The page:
I reflect on what I do as I step through the learning process.  This is an internal process usually focusing mistakes or as Gui calls them "opportunities."  The only way to avoid screwing things up is to not do anything.  My projects often have a lot of opportunities for learning.

And that about covers it for working in my basement alone.  That leaves me with a gaping opening with the rest of the list.  For most people they need a third place.  After home and work, they go to church, bowling, or a bar.  It usually will knock out the most of this list.  But I don't fit at most of these places.  I got this from Fighting robots and Crossfit.  I was working as a 3D printer Application Engineer when a friend and co worker pointed out an article in the Nashua Telegraph. Earlier in 2011 I met my wife and after our first date it was like that was how my life was always supposed to be.  To a far less degree but with the same conviction I knew what I had walked into when I entered MakeIt Labs.  I could check off some more boxes on the list.

4.  Security — safe territory and an environment which allows us to develop fully

The space was accepting of failure.  Just like at CrossfitTuff, everyone cheers you on when you are trying. They give you ideas and share experience.  They give you the one piece you need or lend you a tool.  When you say "hold my beer and watch this," more than one person offers and they film it for "Science."

5.  Attention (to give and receive it) — a form of nutrition

Kevin Smith says that one of the basic human needs is to be heard.  In order to have someone listen you need to say something.  I can tell stories of things I have done in the past, but as time goes by the minds eye's focus starts to become less clear.  Did I get pulled over at 107 or 117 MPH?  I can very clearly however tell you about the Unified Chart of Accounts for Non Profits and how it is designed to fill out the 990 tax form.  My audience may not car so much about the content every time, but they hear my passion.  On the flip side, I enjoy hearing about other peoples projects and learning.  I have a lot of experience, sometimes people become apologetic as they explain what they assume is a mundane task to me.  It never is, I am always excited to see the passion in peoples eyes as they get that eureka moment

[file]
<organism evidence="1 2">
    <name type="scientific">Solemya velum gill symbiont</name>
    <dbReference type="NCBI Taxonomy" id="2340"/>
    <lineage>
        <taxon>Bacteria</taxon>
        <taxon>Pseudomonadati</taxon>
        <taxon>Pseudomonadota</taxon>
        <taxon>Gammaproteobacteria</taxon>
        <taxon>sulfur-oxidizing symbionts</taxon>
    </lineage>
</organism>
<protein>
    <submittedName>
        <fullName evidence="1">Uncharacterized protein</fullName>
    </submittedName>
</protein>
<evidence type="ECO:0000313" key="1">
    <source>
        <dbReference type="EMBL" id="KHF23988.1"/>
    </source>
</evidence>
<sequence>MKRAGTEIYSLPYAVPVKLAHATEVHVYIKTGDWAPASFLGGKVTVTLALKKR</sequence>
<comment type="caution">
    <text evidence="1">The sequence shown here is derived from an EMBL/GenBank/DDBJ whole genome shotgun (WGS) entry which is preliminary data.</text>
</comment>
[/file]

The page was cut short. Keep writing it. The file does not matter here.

6.  Sense of autonomy and control — having volition to make responsible choice.

Lets be serious.  Doing things is dangerous.  Walking down the street you could get hit by a 16 ton anvil falling from the sky.  The chance is remote, but it could happen.  Walking into a room with power tools is going to increase that danger by an exponential factor.  Every tool is designed to deliver energy in some type high discharge function.  A trained cyclist can output 400 watts at peak for short amounts of time.  The Plasma cutter can output 11,000 watts of power continuously for 45 minutes.  10 milliamps at 100 volts can kill a human.    That tool can kill you 110,000 times over in 5 seconds.  Ever used a bandsaw? No better tool exists to cut meat and bones in a butcher shop.  You know what we are made of? Mostly meat, some bones.  The shop is a direct representation a humans need for making good decisions.  Every injury I deal with begins with some version of the statement "I didn't think."  

On the flip side what you do also effects others.  By leaving the shop better than you found it, you are setting up the next user for success.  By leaving a mess, broken tools, or an unsafe condition, you are being selfish.  You can receive gratification by leaving things better than you found them.  

7.  Emotional intimacy — to know that at least one other person accepts us totally for who we are, “warts 'n' all”

I don't think I deal with this much at the space, Paul generally grunts and drinks beers.  That may be as good as we get.Experiences may vary on this one.

8.  Feeling part of a wider community

When I walk in, I say hello to a bunch of people.  They all know my name.  I can often go for weeks at a time and only see my wife, Dunkin Donuts employees, and Inmates.  How many of you can say that everyone at your work, customers and co workers, want for the place to do well and be better?  I may not always agree with the path, but we want the place to be better just the same.  It gives us a reason to work past our differences.  All you have to do is try not to be a jerk.  To be fair, we like them to. 

9.  Sense of status within social groupings

Maker spaces become a Meritocracy.  We have co authored a term Do-ocracy as a community.  The doers actions become louder than the "experts".   How much do I weigh your input?  How good does your R4-D5 unit replicate the original?  

I am not comfortable with excepting the world around me.  I need to make it better.  I need to know that when I am gone, what I did will be looked upon as a net positive on the balance sheet of life.

I leave you with Adam Savages talk on Why We Make.


How to UnMake a Makerspace build thread: "What do you make?"